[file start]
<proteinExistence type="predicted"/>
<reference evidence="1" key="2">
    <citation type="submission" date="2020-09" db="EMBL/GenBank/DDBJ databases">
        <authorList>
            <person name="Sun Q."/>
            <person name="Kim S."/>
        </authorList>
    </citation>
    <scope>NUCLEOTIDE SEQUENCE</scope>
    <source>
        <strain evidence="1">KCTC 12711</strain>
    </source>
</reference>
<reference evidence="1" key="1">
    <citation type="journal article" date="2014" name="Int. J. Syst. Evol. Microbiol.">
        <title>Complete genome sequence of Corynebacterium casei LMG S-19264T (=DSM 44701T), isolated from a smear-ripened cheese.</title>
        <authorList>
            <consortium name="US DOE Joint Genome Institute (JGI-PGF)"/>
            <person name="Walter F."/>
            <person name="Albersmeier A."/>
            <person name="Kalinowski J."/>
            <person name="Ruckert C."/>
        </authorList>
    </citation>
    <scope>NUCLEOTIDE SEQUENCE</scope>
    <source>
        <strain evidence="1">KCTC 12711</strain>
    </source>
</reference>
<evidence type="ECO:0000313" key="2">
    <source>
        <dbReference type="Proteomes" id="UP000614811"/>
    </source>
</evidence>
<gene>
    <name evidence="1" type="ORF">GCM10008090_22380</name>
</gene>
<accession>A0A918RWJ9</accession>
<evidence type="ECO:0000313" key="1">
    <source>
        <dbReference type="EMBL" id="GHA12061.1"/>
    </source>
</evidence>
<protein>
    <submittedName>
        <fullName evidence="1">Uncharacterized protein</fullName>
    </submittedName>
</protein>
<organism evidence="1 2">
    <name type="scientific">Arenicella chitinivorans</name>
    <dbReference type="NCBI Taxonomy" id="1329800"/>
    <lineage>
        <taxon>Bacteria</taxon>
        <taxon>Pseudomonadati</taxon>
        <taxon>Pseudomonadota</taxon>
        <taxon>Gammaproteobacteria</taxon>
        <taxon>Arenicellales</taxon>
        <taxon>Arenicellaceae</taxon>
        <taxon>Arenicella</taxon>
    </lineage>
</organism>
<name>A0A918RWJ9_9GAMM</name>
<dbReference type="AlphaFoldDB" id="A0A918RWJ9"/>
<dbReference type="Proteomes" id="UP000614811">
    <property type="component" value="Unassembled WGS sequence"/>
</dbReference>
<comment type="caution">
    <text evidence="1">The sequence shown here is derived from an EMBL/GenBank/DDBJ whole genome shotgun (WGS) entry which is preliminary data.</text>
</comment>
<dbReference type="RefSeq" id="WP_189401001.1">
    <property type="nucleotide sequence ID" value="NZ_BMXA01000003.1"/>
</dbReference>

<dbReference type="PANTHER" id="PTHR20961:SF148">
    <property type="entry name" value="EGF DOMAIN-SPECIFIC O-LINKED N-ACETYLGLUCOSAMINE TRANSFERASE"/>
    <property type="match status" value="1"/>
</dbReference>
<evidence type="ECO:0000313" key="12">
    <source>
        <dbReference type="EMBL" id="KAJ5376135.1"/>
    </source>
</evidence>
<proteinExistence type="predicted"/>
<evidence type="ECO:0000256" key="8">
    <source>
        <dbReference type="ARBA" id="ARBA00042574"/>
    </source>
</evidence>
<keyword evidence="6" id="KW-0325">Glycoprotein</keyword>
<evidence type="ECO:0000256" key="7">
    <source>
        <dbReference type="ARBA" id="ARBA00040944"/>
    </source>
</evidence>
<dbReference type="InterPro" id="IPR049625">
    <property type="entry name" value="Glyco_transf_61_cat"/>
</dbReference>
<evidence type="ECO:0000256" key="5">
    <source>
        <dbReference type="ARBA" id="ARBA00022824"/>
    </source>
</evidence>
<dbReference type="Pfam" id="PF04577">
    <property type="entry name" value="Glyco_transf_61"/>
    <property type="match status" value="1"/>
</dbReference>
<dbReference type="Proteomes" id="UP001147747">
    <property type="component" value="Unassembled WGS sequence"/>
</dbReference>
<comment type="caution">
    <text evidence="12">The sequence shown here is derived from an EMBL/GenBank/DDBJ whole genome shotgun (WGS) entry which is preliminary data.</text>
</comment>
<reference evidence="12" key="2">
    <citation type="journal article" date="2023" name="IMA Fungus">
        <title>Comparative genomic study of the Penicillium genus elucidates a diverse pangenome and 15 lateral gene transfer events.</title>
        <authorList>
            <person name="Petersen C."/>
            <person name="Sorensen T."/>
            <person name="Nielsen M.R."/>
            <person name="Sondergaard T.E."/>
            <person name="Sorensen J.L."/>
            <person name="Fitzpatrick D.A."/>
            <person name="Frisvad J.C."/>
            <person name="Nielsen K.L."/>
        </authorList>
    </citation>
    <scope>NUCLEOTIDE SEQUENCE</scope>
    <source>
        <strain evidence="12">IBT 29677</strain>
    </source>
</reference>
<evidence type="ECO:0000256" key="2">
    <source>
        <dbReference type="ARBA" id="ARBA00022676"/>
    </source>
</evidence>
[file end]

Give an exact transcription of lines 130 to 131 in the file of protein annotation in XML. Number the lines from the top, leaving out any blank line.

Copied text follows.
</reference>
<evidence type="ECO:0000256" key="2">